BGDB Face and Ear - Postnatal

From Embryology
Practical 6: Trilaminar Embryo | Early Embryo | Late Embryo | Fetal | Postnatal | Abnormalities | Quiz

Postnatal Skull

Skull CT normal sutures.jpg

Skull CT Vertex, later and basal views.[1]

  • rapid brain growth in the early years of life (growth of the neurocranium stopping at about 7 years of age).
  • fontanels usually close by the second year of life
    • posterior fontanel by about 3 months.
    • anterior fontanel by about 20 months.
  • Complete sutural fusion occurs after the third decade of life.

Sutures and Fontanels

  • a - Metopic suture
  • b - coronal sutures
  • c - sagittal suture
  • d - lambdoid suture
  • e - squamosal suture
  • f - anterior fontanel
  • g - posterior fontanel
  • h - sphenoidal fontanel
  • i - mastoid fontanel
Adult Skull MRI Links: Skull Development - MRI
Adult Skull Movie 1 icon.jpg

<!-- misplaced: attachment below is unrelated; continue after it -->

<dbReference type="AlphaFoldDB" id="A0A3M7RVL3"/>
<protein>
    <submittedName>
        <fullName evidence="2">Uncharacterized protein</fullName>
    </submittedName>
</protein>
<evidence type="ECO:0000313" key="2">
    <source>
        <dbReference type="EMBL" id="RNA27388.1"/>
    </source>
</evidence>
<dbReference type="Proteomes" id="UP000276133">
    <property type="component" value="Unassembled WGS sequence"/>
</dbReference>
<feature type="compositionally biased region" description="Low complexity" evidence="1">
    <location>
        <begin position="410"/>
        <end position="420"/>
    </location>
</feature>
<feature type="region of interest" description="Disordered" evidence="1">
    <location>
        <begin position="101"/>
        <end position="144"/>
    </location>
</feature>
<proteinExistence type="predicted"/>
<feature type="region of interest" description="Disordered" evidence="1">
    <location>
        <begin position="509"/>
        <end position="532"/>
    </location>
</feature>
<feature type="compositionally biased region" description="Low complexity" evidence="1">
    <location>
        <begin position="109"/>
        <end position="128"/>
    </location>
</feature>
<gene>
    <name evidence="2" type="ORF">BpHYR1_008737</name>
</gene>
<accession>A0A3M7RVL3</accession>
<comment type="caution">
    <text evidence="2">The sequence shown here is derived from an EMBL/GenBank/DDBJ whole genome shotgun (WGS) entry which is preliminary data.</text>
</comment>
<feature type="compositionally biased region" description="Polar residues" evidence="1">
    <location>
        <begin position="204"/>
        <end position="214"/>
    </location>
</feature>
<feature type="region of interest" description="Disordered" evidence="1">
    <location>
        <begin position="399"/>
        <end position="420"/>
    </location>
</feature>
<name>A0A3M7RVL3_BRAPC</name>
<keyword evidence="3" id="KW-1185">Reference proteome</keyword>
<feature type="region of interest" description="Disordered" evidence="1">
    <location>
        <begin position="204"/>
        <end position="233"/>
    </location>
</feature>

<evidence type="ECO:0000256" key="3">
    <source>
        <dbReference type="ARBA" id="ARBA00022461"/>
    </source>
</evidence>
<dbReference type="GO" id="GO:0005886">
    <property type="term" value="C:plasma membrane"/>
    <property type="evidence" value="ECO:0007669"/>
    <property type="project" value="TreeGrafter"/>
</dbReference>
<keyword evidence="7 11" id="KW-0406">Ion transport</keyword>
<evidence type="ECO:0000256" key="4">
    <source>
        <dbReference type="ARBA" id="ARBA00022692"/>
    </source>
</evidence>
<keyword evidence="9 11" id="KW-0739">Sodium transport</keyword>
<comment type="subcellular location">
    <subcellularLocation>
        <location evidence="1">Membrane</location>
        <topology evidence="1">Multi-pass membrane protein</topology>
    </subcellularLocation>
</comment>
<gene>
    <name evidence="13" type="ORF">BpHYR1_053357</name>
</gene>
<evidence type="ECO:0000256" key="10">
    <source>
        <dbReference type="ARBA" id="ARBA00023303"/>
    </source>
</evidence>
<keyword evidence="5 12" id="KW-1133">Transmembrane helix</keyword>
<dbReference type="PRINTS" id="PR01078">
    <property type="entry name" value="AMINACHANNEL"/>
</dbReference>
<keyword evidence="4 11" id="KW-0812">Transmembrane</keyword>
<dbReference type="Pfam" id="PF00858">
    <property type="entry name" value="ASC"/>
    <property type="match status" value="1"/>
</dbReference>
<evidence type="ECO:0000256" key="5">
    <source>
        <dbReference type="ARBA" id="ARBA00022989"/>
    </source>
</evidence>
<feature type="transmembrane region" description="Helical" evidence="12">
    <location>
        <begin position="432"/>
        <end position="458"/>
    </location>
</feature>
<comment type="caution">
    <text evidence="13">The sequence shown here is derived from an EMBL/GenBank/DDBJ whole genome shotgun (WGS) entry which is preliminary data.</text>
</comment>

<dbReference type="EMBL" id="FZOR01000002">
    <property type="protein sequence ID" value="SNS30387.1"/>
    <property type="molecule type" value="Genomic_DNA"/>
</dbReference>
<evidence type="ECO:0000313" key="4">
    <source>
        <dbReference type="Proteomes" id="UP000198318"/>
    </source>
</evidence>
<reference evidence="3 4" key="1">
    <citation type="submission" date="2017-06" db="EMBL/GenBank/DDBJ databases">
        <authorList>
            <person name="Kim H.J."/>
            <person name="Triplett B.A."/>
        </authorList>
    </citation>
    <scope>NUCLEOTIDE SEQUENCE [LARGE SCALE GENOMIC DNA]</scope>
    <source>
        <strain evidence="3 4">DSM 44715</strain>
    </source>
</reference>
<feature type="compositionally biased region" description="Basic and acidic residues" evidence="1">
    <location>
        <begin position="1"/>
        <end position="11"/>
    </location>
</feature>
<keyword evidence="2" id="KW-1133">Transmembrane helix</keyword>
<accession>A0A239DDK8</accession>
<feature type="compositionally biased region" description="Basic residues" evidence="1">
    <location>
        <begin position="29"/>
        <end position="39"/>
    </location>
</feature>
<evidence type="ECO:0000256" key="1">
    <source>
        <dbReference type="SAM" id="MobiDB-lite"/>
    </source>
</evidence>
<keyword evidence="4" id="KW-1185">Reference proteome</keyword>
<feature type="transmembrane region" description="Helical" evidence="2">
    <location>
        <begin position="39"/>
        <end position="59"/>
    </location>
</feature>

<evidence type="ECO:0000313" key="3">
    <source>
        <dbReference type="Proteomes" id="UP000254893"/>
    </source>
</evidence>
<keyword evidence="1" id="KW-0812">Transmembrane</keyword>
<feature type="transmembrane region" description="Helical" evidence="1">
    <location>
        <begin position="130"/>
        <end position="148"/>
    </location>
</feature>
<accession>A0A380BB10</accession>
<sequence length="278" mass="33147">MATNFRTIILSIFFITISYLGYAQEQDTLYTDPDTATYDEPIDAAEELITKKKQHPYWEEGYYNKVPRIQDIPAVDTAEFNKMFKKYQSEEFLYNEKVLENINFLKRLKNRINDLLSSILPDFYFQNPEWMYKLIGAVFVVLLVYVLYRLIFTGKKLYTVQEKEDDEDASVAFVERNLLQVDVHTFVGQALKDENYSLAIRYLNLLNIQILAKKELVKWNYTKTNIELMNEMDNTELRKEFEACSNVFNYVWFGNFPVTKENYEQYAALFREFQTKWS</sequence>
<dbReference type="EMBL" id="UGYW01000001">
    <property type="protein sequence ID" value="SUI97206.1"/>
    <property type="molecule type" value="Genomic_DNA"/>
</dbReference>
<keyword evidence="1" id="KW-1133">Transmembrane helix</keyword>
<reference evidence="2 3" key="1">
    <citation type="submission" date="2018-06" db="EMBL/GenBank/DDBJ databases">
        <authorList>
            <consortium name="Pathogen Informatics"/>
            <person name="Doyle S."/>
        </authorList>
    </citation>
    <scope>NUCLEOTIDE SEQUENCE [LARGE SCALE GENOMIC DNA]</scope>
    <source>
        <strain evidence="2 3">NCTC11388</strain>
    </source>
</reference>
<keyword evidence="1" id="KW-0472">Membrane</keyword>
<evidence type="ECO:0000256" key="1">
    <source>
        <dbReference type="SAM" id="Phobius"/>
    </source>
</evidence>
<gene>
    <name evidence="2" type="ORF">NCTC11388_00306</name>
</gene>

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Adult Skull Movie 2 icon.jpg
 ‎‎Temporal Bones
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 ‎‎Occipital - Frontal
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Head Growth

Head growth and corresponding charts differ slightly for girls and boys. Given as head circumference-for-age Birth to: 13 weeks, 2 years, 5 years.

Girls Boys
WHO chart - girls head birth to 5 years.png WHO chart - boys head birth to 5 years.png
Chart PDF | WHO - Girls Chart PDF | WHO - Boys

Links: Growth Charts | Neural Exam Movies | - Standard Head circumference-for-age | WHO Growth Standards

Adult Palate


Hard Palate


Mouth Cavity

The Palate (palatum) forms the roof of the mouth with two portions: the hard palate in front, the soft palate behind.

Hard Palate